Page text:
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Singing Detective

The Singing Detective

3.4 5
Director: Jon Amiel

Cast: Michael Gambon, Patrick Malahide, Janet Suzman


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With the notable exception of Pennies From Heaven, The Singing Detective was the best-known TV miniseries project of the iconoclastic, darkly humored Dennis Potter. A reworking of Potter's first novel Hide and Seek, the six-part series starred Michael Gambon as crime novelist Philip E. Marlow. Suffering from a hellish skin-and-nerve disease called


With the notable exception of Pennies From Heaven, The Singing Detective was the best-known TV miniseries project of the iconoclastic, darkly humored Dennis Potter. A reworking of Potter's first novel Hide and Seek, the six-part series starred Michael Gambon as crime novelist Philip E. Marlow. Suffering from a hellish skin-and-nerve disease called psoriatic arthroparthy (a painful infliction which ultimately killed the real-life Potter), Marlow was confined to a hospital bed, where under the influence of numerous prescription drugs he began to imagine himself as the hard-boiled hero of his latest detective novel. While trying to solve a difficult case, Marlow continually drifted backward in time to his childhood in the Forest of Dean, occasionally bursting into song to express his emotions. As fantasy and reality merged into one, Marlow was forced into a tortuous session of self-analysis and personal discovery. Virtually everyone in the cast was seen in double and triple roles, including nominal leading ladies Alison Steadman and Joanne Whalley (aka Joanne Whalley-Kilmer). The series earned two BAFTA awards (the British equivalent of the Emmys), one for Best Actor to Michael Gambon. After its initial BBC1 run from November 16, to December 21, 1986, The Singing Detective was shown in the United States via public and cable television, where it picked up another award, the prestigious Peabody, in 1989.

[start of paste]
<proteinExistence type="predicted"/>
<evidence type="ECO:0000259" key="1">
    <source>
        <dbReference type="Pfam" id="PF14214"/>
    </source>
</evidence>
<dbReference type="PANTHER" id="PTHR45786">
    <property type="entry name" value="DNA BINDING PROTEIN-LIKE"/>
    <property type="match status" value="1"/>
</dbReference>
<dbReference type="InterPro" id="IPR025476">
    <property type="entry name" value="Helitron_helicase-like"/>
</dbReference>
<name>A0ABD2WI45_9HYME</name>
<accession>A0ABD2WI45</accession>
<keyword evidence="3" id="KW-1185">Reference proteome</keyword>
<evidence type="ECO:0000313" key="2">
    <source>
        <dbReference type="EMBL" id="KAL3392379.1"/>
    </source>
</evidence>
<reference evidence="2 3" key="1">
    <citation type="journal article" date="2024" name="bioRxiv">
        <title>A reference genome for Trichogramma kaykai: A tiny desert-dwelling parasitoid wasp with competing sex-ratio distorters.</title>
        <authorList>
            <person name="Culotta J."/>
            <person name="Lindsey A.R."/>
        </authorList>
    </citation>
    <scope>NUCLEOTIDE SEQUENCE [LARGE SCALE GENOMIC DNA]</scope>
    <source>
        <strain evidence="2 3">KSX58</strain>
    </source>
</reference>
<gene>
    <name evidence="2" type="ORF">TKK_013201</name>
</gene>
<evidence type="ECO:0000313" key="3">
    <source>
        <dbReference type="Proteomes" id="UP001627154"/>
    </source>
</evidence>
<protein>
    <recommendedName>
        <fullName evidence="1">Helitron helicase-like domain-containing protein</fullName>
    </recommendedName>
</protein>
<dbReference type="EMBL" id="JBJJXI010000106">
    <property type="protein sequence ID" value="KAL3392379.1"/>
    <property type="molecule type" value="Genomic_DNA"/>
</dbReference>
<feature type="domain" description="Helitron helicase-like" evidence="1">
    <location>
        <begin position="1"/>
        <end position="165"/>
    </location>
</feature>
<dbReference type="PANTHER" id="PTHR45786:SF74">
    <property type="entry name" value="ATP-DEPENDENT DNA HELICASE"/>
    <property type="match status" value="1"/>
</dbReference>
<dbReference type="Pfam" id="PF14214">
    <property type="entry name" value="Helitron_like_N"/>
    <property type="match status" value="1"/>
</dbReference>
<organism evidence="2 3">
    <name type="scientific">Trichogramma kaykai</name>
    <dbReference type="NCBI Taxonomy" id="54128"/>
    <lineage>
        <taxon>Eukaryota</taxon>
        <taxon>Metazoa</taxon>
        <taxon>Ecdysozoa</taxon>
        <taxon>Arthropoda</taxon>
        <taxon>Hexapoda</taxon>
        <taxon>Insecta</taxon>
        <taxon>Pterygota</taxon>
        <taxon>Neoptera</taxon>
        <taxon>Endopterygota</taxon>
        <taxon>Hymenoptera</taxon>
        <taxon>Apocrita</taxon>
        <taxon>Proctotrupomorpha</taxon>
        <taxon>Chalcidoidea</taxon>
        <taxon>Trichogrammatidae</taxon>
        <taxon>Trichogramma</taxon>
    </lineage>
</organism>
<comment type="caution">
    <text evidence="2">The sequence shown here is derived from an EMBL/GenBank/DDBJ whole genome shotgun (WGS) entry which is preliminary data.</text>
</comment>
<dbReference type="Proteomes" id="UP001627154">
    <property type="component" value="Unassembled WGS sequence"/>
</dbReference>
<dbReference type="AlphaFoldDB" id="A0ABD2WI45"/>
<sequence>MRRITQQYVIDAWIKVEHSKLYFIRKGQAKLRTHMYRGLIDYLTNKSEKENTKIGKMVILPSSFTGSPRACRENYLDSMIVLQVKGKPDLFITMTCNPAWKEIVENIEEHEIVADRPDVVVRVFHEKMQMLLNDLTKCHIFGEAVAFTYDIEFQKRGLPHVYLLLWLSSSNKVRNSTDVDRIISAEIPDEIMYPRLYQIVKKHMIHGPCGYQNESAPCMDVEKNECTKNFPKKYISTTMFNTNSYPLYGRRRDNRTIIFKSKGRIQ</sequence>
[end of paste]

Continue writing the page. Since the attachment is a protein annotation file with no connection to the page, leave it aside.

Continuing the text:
Editorial Reviews

Barnes & Noble - Karen Backstein
To call the late Dennis Potter a brilliant scriptwriter understates his amazing accomplishments: He completely redefined television, opening up imaginative possibilities beyond anyone's wildest dreams. Potter's sometimes hallucinatory and always multileveled stories fluidly meshed fantasy and reality, and The Singing Detective is the richest and most profound of them all. This visually stylish six-part series focuses on the memories, writings, and feverish deliriums of noir novelist Philip Marlowe, played by the astonishing Michael Gambon. Suffering from the debilitating skin disease psoriasis (which plagued Potter himself) and stuck in a joyless hospital ward with a cast of strange characters, he loses himself in remembrances of his troubled boyhood and caustic marriage, as well as in an elaborate, highly cinematic detective tale starring himself as a singing P.I. As usual in Potter's work, characters lip-synch to popular songs from the '30s and '40s that comment ironically on the action. In addition to Gambon, Alison Steadman, Janet Suzman, Patrick Malahide, Bill Patterson, Joanne Whalley-Kilmer, and Imelda Staunton deliver fine performances in this absorbing, disturbing, and beautiful television drama.
All Movie Guide - Karl Williams